Seeing as Julia Ward Howe and her associates created Mothers Day (though it never took off until business decided to make it a commercial thing, of course) they should be able to say what the real meaning is and it is strongly anti-war.
Though Ms Howe contributed the Battle Hymn of the Republican to the War Between the States (since the South was slowly murdering an entire race of people for the convenience of their wealthy land owners) she turned against war for most causes after seeing the great harm and carnage of what we usually call the "Civil War".
And though her poem uses the archaic language popular in the 19th century, its heart should be one that we can support today.
The Mother's Day Proclamation:
And yes, like all people of the day in which she wrote, Ms Howe felt that we could rely on some higher being to help us, a philosophy that many feel has not panned out. Still the feeling in her words is valid, much more supportable than the constant call for war from neocons on Twitter and other parts of the Internet.
Arise, all women who have hearts, whether your baptism be that of water or of tears! Say firmly: “We will not have great questions decided by irrelevant agencies, our husbands shall not come to us, reeking with carnage, for caresses and applause.
“Our sons shall not be taken from us to unlearn all that we have been able to teach them of charity, mercy and patience. We women of one country will be too tender of those of another country to allow our sons to be trained to injure theirs.”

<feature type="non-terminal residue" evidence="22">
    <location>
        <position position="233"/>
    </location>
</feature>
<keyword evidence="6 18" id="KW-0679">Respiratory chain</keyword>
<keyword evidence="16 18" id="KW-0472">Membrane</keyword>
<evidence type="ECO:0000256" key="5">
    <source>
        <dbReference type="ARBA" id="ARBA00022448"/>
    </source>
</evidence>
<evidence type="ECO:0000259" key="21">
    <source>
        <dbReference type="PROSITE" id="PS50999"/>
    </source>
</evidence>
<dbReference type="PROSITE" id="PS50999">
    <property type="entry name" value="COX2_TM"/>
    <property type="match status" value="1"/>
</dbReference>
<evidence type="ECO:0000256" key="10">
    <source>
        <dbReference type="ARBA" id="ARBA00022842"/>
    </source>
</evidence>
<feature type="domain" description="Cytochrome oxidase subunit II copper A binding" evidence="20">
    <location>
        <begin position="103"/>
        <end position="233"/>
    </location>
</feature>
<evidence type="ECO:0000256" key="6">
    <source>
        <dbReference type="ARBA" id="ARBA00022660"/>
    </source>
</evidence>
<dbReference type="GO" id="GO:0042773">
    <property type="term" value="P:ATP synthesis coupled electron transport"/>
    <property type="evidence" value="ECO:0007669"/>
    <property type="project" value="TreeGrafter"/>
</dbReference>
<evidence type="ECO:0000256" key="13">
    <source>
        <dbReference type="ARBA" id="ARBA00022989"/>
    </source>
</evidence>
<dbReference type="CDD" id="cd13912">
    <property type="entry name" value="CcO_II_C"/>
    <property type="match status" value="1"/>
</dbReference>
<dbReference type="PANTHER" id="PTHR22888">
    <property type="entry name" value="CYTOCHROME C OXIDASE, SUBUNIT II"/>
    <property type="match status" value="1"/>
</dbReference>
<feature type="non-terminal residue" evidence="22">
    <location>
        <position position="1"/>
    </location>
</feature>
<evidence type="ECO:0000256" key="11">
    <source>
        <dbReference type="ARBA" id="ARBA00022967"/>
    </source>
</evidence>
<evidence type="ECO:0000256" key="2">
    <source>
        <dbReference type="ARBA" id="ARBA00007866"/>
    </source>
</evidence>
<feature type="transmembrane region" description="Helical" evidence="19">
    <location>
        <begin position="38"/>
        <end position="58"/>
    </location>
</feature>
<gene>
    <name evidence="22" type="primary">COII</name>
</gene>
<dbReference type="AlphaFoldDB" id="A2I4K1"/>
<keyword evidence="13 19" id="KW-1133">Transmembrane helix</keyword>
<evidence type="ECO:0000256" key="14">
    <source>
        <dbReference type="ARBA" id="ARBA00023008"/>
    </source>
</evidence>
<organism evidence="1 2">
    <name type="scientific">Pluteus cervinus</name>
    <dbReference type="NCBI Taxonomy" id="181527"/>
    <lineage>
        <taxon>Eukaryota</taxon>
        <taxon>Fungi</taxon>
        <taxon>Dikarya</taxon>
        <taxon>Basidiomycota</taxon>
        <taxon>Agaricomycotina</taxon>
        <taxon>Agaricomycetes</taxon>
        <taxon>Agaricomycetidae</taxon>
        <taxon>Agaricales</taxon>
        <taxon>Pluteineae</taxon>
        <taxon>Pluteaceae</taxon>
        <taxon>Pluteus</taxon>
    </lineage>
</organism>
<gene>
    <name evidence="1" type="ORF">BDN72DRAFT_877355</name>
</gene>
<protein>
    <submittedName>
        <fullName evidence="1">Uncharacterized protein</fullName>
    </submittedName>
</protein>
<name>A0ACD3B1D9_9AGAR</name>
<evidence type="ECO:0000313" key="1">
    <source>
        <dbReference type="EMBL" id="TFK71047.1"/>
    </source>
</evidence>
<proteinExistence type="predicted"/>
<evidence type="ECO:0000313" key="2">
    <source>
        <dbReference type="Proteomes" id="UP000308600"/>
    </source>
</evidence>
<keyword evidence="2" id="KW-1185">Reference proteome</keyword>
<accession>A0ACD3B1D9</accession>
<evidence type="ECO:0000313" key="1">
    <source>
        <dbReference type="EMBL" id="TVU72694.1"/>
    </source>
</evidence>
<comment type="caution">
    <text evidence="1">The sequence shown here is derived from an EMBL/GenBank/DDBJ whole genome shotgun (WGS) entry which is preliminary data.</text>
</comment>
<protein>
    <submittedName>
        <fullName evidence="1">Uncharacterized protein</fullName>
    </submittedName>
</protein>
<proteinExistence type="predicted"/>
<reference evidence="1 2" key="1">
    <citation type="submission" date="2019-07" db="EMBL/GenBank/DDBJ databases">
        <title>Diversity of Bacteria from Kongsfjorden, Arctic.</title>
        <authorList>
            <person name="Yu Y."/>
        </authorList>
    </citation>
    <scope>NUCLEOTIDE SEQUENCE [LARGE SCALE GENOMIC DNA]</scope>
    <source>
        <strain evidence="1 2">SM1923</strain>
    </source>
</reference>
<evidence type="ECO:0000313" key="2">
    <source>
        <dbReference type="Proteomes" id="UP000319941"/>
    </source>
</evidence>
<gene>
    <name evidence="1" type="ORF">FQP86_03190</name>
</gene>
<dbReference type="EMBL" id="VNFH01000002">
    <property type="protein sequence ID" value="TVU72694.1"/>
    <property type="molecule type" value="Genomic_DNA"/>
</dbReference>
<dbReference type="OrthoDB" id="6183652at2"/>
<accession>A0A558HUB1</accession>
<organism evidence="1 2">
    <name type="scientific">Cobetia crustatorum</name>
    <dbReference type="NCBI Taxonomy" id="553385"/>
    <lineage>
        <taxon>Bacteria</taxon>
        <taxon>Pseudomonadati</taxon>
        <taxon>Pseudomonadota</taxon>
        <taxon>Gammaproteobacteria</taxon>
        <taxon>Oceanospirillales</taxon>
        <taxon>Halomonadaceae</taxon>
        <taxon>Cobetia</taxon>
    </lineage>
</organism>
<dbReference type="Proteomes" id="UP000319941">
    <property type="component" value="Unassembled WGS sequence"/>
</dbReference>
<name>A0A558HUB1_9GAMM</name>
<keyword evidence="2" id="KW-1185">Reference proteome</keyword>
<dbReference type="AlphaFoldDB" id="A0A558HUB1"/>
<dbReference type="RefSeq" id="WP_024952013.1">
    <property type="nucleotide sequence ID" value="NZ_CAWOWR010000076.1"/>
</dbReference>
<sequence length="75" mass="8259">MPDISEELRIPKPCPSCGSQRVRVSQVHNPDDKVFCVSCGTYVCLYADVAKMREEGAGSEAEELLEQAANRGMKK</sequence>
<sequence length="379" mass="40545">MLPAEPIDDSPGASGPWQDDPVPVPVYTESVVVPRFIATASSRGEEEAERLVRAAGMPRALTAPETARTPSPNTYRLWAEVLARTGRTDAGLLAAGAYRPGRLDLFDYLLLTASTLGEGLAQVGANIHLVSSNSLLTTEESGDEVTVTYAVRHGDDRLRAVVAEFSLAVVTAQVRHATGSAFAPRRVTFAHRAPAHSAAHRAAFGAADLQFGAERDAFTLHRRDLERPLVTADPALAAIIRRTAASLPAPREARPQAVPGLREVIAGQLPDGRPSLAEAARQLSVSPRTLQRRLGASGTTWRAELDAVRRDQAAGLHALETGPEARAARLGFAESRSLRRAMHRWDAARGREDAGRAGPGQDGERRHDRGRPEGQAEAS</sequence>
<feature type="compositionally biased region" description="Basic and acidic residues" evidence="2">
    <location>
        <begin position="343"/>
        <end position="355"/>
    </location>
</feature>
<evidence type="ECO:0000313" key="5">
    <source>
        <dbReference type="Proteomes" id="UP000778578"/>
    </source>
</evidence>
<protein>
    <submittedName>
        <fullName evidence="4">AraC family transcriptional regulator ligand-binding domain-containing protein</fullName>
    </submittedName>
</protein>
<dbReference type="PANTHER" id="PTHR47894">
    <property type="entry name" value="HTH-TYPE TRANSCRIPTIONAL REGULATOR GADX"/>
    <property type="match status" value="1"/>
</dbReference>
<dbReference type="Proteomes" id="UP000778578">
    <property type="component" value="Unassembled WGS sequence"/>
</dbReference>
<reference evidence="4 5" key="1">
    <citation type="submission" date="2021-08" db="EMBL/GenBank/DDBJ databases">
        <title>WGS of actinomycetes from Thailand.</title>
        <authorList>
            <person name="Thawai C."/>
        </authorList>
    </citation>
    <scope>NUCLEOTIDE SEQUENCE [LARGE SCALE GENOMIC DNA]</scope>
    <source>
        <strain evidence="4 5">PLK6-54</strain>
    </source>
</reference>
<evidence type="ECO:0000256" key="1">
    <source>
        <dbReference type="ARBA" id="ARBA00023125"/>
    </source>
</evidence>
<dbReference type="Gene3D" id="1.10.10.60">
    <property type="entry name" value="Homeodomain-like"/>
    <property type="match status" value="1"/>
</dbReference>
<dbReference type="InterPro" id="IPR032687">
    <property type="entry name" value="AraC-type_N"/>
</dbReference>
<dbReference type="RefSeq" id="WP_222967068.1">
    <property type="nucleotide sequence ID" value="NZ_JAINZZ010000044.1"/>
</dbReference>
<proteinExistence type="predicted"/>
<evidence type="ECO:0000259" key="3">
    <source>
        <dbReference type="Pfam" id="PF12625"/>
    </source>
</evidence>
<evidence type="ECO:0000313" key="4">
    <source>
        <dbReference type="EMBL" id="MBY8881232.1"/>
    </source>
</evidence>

From the bosom of the devastated earth a voice goes up with our own. It says, “Disarm, disarm! The sword is not the balance of justice.” Blood does not wipe out dishonor nor violence indicate possession.
As men have often forsaken the plow and the anvil at the summons of war, let women now leave all that may be left of home for a great and earnest day of counsel. Let them meet first, as women, to bewail and commemorate the dead. Let them then solemnly take counsel with each other as to the means whereby the great human family can live in peace, each learning after his own time, the sacred impress, not of Caesar, but of God.
In the name of womanhood and of humanity, I earnestly ask that a general congress of women without limit of nationality may be appointed and held at some place deemed most convenient and at the earliest period consistent with its objects, to promote the alliance of the different nationalities, the amicable settlement of international questions, the great and general interests of peace.